Unsurprisingly, we can spot virtually all the same sad dynamics on China’s side, with the hubris coming in two forms: ideological and military. Neither is even slightly warranted.

China’s “economic miracle” is nothing more than a cashed out demographic dividend, along with a fragile environmental base now rendered comprehensively brittle. There is nothing new about the allegedly superior “China model,” and Beijing’s Western admirers who claim something unique here actually display a stunning ignorance of economic history. China is hitting same developmental “walls” now — such as the S-Curve and middle-income trap, among others — that have confronted all previous “risers.” The necessary solutions are likewise familiar, recalling America’s Progressive Era at the turn of the 20th century.

Remembering how tumultuously class-conscious that era was for our nation, you’d think America might evince more caution in its China rhetoric. After all, the only thing more frightening than a “rising” China will be a self-immolating one, because then the Communist Party’s sole recourse will be that society’s explosive nationalism, another quality that “jingoistic” America had in surplus during its Progressive Era.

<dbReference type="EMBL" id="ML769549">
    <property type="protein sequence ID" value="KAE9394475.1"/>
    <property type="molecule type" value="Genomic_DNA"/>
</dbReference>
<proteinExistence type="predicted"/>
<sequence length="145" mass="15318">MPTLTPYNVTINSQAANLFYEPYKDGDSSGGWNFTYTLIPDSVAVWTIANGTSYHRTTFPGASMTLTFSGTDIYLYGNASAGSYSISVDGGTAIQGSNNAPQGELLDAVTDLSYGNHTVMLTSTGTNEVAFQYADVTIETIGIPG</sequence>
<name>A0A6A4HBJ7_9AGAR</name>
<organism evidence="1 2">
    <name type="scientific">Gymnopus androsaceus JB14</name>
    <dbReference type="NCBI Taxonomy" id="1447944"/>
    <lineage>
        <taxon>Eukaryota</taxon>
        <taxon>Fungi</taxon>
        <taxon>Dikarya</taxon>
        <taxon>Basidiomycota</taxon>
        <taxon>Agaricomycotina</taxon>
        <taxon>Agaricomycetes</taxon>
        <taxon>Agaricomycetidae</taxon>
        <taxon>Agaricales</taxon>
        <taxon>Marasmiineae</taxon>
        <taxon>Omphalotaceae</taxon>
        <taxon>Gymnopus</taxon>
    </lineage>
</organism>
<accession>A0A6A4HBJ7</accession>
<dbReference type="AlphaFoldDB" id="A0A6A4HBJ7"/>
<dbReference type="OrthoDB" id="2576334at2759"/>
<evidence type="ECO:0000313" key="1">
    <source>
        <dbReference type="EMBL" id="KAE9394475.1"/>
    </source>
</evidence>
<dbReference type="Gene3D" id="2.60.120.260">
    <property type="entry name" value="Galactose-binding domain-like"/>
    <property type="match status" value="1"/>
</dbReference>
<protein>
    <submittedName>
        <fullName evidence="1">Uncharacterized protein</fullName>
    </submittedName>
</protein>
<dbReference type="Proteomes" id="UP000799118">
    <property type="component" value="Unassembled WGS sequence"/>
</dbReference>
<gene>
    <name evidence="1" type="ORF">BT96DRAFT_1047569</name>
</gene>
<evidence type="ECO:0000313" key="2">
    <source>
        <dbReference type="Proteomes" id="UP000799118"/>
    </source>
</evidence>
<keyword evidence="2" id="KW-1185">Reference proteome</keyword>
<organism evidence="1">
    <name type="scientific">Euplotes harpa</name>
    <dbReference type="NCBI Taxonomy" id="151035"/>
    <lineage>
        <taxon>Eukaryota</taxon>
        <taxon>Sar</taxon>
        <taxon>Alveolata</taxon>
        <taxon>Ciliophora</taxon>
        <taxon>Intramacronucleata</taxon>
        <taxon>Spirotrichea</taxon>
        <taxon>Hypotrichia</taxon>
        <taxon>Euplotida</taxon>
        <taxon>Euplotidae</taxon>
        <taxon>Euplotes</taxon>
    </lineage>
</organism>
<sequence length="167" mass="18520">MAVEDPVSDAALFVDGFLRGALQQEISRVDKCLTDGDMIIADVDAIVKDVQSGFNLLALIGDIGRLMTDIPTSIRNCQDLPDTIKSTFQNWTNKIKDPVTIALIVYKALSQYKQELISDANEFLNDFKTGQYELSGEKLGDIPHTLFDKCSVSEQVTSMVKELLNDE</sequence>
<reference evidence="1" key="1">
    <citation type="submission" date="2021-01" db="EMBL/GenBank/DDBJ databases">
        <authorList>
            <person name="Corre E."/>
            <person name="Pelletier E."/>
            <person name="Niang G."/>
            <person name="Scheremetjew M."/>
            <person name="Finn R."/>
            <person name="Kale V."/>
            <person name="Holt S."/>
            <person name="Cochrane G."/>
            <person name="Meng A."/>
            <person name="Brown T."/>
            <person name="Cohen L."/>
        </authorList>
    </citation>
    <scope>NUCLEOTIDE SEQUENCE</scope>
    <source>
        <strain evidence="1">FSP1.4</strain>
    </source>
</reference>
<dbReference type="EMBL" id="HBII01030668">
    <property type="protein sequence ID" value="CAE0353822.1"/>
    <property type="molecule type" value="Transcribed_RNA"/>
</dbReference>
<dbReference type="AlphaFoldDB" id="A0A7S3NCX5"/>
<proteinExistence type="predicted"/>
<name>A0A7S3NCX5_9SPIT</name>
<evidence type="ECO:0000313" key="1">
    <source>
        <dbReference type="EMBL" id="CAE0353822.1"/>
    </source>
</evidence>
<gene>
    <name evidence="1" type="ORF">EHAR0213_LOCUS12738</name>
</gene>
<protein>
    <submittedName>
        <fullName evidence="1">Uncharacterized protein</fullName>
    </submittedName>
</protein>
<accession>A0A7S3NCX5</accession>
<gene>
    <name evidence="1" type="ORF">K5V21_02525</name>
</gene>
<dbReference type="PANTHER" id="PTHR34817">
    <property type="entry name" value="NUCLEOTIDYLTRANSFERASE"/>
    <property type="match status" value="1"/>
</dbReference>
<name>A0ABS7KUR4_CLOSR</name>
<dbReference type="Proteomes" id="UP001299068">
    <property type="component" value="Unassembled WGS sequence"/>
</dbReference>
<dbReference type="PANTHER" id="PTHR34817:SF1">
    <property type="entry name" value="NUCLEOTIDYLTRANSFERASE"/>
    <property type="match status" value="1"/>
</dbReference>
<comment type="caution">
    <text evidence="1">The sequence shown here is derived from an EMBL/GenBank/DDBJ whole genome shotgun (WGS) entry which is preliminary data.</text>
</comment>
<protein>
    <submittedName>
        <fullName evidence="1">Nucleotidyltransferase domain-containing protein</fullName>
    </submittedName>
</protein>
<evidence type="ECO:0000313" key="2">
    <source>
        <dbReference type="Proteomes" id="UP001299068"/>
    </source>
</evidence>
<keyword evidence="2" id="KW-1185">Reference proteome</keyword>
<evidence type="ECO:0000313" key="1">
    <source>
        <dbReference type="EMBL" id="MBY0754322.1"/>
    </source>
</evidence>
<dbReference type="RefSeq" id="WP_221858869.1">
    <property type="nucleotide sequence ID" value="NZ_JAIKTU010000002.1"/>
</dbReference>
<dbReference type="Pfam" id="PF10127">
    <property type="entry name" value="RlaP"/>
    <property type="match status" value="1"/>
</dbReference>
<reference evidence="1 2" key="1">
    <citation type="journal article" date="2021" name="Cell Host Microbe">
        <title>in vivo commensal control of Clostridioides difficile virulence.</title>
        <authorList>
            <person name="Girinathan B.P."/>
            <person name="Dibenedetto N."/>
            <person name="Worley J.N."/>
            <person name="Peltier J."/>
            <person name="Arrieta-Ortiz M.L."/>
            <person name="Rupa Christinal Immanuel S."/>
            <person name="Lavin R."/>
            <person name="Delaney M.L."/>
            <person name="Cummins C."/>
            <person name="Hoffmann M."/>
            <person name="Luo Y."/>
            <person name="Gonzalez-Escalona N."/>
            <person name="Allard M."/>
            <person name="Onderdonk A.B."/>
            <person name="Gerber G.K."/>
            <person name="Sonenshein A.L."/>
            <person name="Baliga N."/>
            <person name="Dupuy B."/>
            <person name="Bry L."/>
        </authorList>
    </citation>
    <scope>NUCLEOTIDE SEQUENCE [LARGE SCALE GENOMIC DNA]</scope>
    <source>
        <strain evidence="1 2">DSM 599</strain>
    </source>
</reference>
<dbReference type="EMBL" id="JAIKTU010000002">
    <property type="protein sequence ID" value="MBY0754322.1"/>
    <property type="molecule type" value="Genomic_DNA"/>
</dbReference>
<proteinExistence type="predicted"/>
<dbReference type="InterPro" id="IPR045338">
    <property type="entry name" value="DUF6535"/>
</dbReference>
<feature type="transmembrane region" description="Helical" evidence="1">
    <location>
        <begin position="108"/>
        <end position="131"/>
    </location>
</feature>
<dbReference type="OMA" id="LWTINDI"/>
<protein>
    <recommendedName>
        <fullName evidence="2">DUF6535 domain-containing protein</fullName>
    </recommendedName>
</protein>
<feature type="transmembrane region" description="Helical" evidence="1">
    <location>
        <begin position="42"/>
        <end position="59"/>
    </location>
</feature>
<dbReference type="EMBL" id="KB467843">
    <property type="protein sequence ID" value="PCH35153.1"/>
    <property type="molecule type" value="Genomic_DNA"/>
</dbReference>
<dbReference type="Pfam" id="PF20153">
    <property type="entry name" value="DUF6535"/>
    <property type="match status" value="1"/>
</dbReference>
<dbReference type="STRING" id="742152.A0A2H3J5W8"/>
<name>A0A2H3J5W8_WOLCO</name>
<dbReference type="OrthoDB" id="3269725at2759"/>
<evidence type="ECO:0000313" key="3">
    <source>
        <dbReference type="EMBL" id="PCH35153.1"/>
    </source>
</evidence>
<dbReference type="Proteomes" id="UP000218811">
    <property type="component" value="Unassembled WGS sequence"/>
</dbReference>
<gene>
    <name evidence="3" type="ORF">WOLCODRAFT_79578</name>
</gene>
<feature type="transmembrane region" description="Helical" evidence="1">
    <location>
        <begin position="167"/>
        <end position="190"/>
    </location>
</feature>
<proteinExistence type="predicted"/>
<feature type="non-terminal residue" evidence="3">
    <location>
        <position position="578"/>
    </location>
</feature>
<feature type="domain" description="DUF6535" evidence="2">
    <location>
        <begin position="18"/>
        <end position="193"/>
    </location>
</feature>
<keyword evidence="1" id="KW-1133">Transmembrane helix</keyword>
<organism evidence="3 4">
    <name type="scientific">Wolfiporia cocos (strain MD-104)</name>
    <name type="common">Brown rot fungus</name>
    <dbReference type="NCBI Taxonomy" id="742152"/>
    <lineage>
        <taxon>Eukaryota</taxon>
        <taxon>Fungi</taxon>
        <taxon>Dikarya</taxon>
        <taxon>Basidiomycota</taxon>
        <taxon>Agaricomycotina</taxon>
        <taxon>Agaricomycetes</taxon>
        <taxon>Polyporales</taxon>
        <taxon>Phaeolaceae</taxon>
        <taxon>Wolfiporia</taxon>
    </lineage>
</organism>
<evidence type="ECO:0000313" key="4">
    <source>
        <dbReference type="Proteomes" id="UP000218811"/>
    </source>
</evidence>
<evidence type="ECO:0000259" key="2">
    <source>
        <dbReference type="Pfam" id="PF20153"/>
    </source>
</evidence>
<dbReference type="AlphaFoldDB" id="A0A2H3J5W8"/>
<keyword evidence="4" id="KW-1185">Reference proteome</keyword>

Meanwhile, China is building up its military at a rapid but not unusual pace for a rising economic power of its size, especially considering the nation’s skyrocketing dependence on overseas resources emanating from regions of dubious stability. If China were less bully-like with its neighbors over a plethora of disputed land and maritime border claims, America would logically be inclined to welcome Beijing’s growing military might as sufficient relief to both its own weariness and the progressive loss of historical allies that have literally grown too old to play a meaningful security role anymore.